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Understanding Criminal Law Concepts

People tend to confuse robbery and stealing because both delinquencies involve the unlawful taking of another person’s property. The difference between these crimes is articulated in their definitions, although the two share several attributes. The term “stealing” is applied when one’s property is taken from them without their consent, usually in their absence (Samaha, 2017). For instance, a person who takes another person’s property without seeking the owner’s approval is deemed to have stolen. In essence, stealing is characterized by the intent to deprive the owner of the possession and use of physical or tangible property, as is the case with shoplifting.

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On the other hand, robbery entails much more than just taking someone’s belongings without their permission, as it involves the threat to, or even the actual use, of violence. Samaha (2017) posits that robbery involves taking another person’s property forcefully, usually in the owner or custodian’s presence. An incident in which armed persons force a banker to open the vault is a perfect example of robbery. Notably, the use or threat of violence is a major characteristic of robbery, much as there might not be any physical injuries sustained. A person whose property is taken away after being threatened with violence is considered to have been robbed.

Treason Versus Espionage

People also find it difficult to distinguish between treason and espionage, as these two crimes are closely related. A review of the definitions gives a glimpse into their similarities and differences. According to Samaha (2017), treason refers to the betrayal of one’s country, which can be manifested through various acts, such as the attempt to overthrow the government or conspiracy with enemies against the sovereign. On the other hand, espionage is the crime of spying with the intent of obtaining secret information. For instance, a government employee who obtains confidential information, especially that which should be confiscated within particular quotas, commits espionage. Notably, espionage doubles as treason if the unlawfully accessed information is used against the government. Hence, the two crimes can occur independently or jointly, depending on the prevailing circumstances and motive of the unauthorized access to confidential information.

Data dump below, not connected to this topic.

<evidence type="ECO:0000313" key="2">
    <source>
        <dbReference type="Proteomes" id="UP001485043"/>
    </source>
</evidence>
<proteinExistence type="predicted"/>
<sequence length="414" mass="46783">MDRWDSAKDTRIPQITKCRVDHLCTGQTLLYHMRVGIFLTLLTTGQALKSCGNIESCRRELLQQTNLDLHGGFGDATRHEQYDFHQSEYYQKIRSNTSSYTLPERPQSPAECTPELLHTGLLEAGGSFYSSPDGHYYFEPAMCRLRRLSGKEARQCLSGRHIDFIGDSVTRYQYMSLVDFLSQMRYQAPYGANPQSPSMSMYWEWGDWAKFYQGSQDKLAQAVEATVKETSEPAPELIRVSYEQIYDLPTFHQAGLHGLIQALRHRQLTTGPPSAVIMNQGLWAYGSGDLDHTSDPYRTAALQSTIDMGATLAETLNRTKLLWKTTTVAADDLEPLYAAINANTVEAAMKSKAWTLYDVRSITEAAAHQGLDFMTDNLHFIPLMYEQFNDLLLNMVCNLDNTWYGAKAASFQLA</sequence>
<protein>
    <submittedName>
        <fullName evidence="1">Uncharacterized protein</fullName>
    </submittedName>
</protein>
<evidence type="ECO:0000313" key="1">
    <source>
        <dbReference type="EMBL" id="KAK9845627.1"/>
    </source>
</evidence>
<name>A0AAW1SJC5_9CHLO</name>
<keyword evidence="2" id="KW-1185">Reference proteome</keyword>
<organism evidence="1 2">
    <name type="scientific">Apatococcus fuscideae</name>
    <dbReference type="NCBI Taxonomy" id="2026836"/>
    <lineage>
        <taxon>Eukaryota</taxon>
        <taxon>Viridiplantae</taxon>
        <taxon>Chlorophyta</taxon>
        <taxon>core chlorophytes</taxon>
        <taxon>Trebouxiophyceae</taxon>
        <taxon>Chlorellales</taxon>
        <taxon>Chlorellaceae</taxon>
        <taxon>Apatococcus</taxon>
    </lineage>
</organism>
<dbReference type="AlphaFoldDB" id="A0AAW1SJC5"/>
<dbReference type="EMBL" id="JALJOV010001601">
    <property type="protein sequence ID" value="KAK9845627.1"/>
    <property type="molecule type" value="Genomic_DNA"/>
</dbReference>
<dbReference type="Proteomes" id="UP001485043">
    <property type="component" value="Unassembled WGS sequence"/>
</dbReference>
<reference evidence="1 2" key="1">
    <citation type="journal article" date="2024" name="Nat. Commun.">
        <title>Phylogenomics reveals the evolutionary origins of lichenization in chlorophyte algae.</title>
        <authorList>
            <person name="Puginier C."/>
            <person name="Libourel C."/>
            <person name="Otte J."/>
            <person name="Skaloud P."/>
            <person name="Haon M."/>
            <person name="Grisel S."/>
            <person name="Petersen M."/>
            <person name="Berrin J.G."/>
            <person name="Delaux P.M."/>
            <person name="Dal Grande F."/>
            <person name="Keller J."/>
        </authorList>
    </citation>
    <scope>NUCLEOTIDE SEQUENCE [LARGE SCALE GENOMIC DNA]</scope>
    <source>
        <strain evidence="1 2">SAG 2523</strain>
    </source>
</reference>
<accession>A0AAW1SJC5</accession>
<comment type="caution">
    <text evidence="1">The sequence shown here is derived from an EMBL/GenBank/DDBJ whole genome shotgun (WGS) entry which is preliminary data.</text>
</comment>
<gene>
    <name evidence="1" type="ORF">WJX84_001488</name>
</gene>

Anti-terrorism Laws

Laws within jurisdictional and international levels are often subject to contention, which leads to reviews and amendments in some cases. This is the case with the USA Patriot Act (2001), which lists the facilitation and provision of material support or resources to terrorist groups as an anti-terrorism crime. Particularly, the Act outlaws the attempts to conspire to provide material support and resources to terrorists, whether in aid of an impending attack or to facilitate an escape, commits “a federal crime of terrorism.” Further, the Act states that anyone providing material support and resources to a foreign terror group engages in terrorism. The use of the phrase “material support or resources” makes the law vague, much as it is also inconsistent with the Constitutional guarantees of freedoms of expression and association.

The anti-terrorism law is essentially not succinct about the referred nature of resources, considering that people may facilitate both tangible or intangible support to terror groups. Besides, terrorist groups may masquerade as welfare groups pursuing different objectives to benefit from charity organizations, a situation not captured in the Act. Hence, the legislation is imprecise, as it does not identify or define important details of what constitutes the unacceptable conduct of supporting terrorism.


Samaha, J. (2017). Criminal law (12th ed.). Cengage Learning.

USA Patriotic Act, Publ. L. No. 107-56, (2001). Web.

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